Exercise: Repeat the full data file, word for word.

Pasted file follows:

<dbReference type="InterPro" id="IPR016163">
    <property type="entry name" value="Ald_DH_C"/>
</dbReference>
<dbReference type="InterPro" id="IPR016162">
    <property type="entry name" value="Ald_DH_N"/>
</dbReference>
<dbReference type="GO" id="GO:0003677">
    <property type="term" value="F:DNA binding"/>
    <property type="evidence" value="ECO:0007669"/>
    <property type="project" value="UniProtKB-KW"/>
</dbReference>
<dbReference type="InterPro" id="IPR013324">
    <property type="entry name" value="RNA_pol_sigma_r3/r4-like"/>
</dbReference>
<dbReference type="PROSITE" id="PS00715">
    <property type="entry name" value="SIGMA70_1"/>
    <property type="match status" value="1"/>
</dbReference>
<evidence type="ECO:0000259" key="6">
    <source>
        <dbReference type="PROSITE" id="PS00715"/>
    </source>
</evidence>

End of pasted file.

<dbReference type="InterPro" id="IPR016163">
    <property type="entry name" value="Ald_DH_C"/>
</dbReference>
<dbReference type="InterPro" id="IPR016162">
    <property type="entry name" value="Ald_DH_N"/>
</dbReference>
<dbReference type="GO" id="GO:0003677">
    <property type="term" value="F:DNA binding"/>
    <property type="evidence" value="ECO:0007669"/>
    <property type="project" value="UniProtKB-KW"/>
</dbReference>
<dbReference type="InterPro" id="IPR013324">
    <property type="entry name" value="RNA_pol_sigma_r3/r4-like"/>
</dbReference>
<dbReference type="PROSITE" id="PS00715">
    <property type="entry name" value="SIGMA70_1"/>
    <property type="match status" value="1"/>
</dbReference>
<evidence type="ECO:0000259" key="6">
    <source>
        <dbReference type="PROSITE" id="PS00715"/>
    </source>
</evidence>